Entertainment

Actions

Eminem's new song references Las Vegas mass shooting

Posted: 8:44 AM, Sep 04, 2018
Updated: 2018-09-04 17:04:23Z

Rapper Eminem released his 10th studio album "Kamikaze" at midnight Aug. 31.

The release, which was unannounced, arrived 8 months after "Revival," which was met with mixed reviews. According to an article in the USA Today , people on Twitter are pointing out the similarities between the cover art and that of an album titled "Licensed to Kill," released in 1986.

That is not what KTNV noticed though. Instead, it was the mentions of mass murderer Stephen Paddock and Mandalay Bay in the song titled "Greatest."

Here are the specific lyrics from the first verse:

Manic states, Stephen Paddock with automatic stay sprayin'
At anything that may stand in they way
As I stand at the bay window with a hand grenade
And a tre eight, at the Mandalay Bay
Common sense, I'm a dollar short and a day late

Stephen Paddock killed 58 people during the Route 91 Harvest Festival in Las Vegas on Oct. 1, 2017. Several hundred people were also injured during the worst mass shooting in modern history. 

Paddock killed himself before Las Vegas police officers could reach him inside Mandalay Bay. The motive behind the shooting is still a mystery.

The next lyric of the song refers to another mass murderer.

James Holmes at the Saturday Batman matinee

Holmes was convicted of killing 12 people and injuring 70 others at a Century 16 movie theater in Aurora, Colorado, in 2012.

LISTEN TO SNIPPET OF SONG BELOW

CLICK HERE FOR FULL LYRICS  

People on social media also noticed.

Earlier this summer, fans were sent into a panic at Bonnaroo in Tennessee after hearing what they believed to be gunshots. The rapper was criticized at that time for not being sensitive after what happened during a music festival in Las Vegas.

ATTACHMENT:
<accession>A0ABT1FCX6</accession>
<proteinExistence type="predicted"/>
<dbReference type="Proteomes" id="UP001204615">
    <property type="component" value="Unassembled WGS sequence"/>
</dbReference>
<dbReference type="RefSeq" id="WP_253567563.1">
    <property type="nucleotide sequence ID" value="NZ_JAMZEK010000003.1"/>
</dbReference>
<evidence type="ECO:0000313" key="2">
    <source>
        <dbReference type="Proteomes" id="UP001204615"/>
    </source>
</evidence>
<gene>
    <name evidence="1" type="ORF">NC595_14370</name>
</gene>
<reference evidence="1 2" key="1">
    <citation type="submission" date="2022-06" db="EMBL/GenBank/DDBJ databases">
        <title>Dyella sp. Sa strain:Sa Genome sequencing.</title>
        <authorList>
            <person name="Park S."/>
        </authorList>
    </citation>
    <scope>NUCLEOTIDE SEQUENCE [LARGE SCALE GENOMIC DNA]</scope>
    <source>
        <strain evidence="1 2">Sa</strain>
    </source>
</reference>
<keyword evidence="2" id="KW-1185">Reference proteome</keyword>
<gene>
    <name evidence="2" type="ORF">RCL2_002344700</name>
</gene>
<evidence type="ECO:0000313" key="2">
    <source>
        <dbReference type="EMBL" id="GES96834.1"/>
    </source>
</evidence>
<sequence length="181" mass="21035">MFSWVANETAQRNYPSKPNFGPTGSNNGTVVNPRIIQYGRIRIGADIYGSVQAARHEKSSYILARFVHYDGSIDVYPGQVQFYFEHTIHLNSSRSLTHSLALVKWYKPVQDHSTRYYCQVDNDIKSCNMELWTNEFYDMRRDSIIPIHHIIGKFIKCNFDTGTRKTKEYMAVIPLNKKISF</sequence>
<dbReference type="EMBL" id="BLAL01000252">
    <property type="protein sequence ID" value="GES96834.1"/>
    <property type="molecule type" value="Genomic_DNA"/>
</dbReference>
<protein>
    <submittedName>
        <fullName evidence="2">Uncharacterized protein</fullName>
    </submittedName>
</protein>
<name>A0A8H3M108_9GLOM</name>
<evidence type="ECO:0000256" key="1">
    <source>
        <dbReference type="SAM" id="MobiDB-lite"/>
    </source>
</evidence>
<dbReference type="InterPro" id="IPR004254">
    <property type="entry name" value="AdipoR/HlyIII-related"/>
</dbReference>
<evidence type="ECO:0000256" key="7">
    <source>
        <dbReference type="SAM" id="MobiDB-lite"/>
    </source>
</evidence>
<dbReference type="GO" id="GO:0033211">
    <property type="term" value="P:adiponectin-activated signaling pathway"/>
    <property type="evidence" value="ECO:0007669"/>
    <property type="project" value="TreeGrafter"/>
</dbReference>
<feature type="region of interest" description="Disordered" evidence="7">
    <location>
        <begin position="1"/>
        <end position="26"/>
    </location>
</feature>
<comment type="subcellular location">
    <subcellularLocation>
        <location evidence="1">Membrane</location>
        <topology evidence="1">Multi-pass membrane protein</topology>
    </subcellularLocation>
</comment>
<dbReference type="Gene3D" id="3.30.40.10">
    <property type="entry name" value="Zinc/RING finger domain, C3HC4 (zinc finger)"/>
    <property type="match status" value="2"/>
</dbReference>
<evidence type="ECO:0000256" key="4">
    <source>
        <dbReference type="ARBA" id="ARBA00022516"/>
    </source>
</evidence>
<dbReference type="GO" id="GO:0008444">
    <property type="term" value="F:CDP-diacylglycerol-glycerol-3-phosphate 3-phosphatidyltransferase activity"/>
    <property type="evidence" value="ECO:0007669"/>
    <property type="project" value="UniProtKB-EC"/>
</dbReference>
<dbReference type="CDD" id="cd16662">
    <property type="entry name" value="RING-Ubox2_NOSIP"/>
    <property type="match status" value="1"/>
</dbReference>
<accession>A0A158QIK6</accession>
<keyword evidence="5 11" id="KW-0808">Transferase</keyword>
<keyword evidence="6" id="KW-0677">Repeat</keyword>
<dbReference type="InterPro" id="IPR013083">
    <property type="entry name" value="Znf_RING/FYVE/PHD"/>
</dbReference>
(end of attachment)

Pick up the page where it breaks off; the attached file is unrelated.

Fat Mike and the band NOFX were banned in the United States after they made a joke about 1 October victims while performing in Las Vegas during the Punk Rock Bowling Festival.

A CBS legal executive was also fired shortly after the shooting for a tweet that he sent just hours after the incident. The tweet read in part: "I'm actually not sympathetic bc country fans are often republican gun toters."

Of course, Eminem is not the first artist or band to mention mass shootings or mass killers in song.

The song "Sniper" by Sros Lords is about a school shooting with lyrics written from perspective of the perpetrator.

Pearl Jam's song "Jeremy" is about a bullied boy who committed a school shooting.

"Suffer Little Children" by The Smiths is about the Moors murders in Machester, England, in the 1960s. 

Two songs from Alice Cooper's album "Brutal Planet" were reportedly based on the tragic event at Columbine High School. Marilyn Manson's song "Disposable Teens" is also about the Columbine killers. 

Bruce Springsteen's song "Nebraska" was about a 19-year-old spree killer named Charles Starkweather.

Charles Whitman, the man who went on a killing spree at the University of Texas in 1966, was the inspiration for Insane Clown Posse's "The Tower."

The album was executive produced by Dr. Dre. Mike Will Made-It is also credited on several tracks, along with Illadaproducer.